In the second example - http://www.youtube.com/watch?v=4vDJ6QxVDgI - between 0:03 and 0:06 there is an example of one movement never found in any other subject tested after the first 6 reported here. It is easier to see it than to describe it. This subject makes a reading mistake and when restarts the word with a different vowel, it is as if all structures were being pulled down in an inward motion.
The third case - http://www.youtube.com/watch?v=r9oYjMIWbLk - shows a curiosity. This client was speaking fluently most of the time after treatment. He was attending a fluency maintenance group. He insisted in participating in the evaluation because he was the learning English as a second language and, when reading in English he stuttered as much as when he first started therapy. And he was right. The reader can see what happens in this case. Unlike the previous subject, it is possible to see the laryngeal structures being pushed out.
Processes of language? Once he has to speak slower in a language he still had not mastered, why does stuttering manifest itself again, especially in reading situations?
The examination reported here allowed the observation of anatomic-physiological characteristics of the vocal tract during moments of stuttering. The movements observed in pre-phonation may indicate involvement of brain structures already observed in neuroimaging and reported in the literature. Although preliminary, the findings obtained are encouraging. Through a low cost examination it is possible to verify the functioning of the vocal tract of a PWS during moments of stuttering. A larger number of images are already being analyzed.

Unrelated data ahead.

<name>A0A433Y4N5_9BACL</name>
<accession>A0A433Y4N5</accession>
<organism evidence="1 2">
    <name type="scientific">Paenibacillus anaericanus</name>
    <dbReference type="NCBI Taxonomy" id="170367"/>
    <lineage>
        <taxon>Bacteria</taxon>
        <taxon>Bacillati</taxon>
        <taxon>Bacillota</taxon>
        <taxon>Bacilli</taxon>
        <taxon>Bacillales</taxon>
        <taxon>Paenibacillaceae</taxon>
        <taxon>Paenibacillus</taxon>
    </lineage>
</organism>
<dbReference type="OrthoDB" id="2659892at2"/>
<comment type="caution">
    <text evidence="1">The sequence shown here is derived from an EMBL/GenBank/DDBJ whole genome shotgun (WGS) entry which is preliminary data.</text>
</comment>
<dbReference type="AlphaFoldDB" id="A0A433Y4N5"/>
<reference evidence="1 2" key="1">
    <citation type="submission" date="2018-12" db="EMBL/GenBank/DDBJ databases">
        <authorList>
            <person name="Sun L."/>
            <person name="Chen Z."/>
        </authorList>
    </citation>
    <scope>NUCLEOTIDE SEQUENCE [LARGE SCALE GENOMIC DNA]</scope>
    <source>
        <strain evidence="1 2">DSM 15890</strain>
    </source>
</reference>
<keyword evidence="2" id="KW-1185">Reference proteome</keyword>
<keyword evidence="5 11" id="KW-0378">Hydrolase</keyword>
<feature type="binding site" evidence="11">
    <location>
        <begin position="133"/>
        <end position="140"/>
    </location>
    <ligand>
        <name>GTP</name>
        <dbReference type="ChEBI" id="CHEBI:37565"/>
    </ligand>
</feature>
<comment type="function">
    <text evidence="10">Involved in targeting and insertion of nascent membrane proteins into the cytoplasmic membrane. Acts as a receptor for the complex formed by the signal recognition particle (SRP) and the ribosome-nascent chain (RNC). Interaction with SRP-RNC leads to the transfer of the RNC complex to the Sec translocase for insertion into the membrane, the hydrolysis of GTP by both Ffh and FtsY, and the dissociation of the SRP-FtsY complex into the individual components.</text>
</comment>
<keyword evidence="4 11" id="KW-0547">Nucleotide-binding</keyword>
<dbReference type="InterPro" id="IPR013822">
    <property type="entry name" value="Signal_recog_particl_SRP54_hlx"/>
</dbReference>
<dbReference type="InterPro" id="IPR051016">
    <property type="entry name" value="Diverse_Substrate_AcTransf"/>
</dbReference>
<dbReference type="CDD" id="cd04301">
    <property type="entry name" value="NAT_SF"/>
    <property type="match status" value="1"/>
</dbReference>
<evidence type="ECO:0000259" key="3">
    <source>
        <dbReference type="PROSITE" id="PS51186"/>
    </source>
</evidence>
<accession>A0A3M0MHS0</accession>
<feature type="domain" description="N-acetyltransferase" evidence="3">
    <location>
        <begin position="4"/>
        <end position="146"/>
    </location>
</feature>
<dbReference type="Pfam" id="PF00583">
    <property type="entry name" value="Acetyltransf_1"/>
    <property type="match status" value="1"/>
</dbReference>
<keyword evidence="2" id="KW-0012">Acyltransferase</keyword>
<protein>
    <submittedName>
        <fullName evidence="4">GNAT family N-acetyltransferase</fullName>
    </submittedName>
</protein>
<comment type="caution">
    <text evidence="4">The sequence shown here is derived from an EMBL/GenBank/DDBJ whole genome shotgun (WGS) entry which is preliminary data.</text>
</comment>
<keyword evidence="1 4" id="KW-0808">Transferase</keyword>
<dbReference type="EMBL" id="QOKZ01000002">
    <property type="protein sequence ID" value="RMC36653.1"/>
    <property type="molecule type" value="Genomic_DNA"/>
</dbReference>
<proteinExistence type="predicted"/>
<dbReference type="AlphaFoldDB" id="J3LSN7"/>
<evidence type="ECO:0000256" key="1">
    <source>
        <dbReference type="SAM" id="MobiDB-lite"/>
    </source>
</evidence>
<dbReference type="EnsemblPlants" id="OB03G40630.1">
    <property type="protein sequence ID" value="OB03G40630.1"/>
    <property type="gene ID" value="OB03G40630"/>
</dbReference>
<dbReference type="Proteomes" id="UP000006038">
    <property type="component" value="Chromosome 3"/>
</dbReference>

The second goal was to find a way to design therapeutic strategies that would allow a better synchronization of the movements of the laryngeal structures during stuttered speech. Once subjects were not responding satisfactorily to fluency shaping nor stuttering modification therapy programs, each client became part of the process of investigating which strategies and procedures would enhance fluency. For example: if the root of the tongue had a frequent up and inward activity, interrupting phonation, several motor exercises for this area were used or developed, including isometric exercises of resistance. Since the brain basically learns by repetition, and stuttering decreases in rhythmic conditions, motor exercises were always performed with a time unit of 4 seconds for each movement. This measure allowed planning and anticipation of the next movement in a specifically programmed time. Once groups of muscles learn to respond in a more organized and intentional form, the individual has a better way of using them whenever he anticipates a moment of stuttering.
As a speech clinician that deals with fluency disorders, one of my goals is to transform theoretical knowledge into practical applications so that the individual who stutters improves his/her fluency skills (Bohnen, 2007a; Bohnen, 2007b; Bohnen, 2009). The observations of this study are already allowing further investigations and improvements of therapeutic processes and strategies.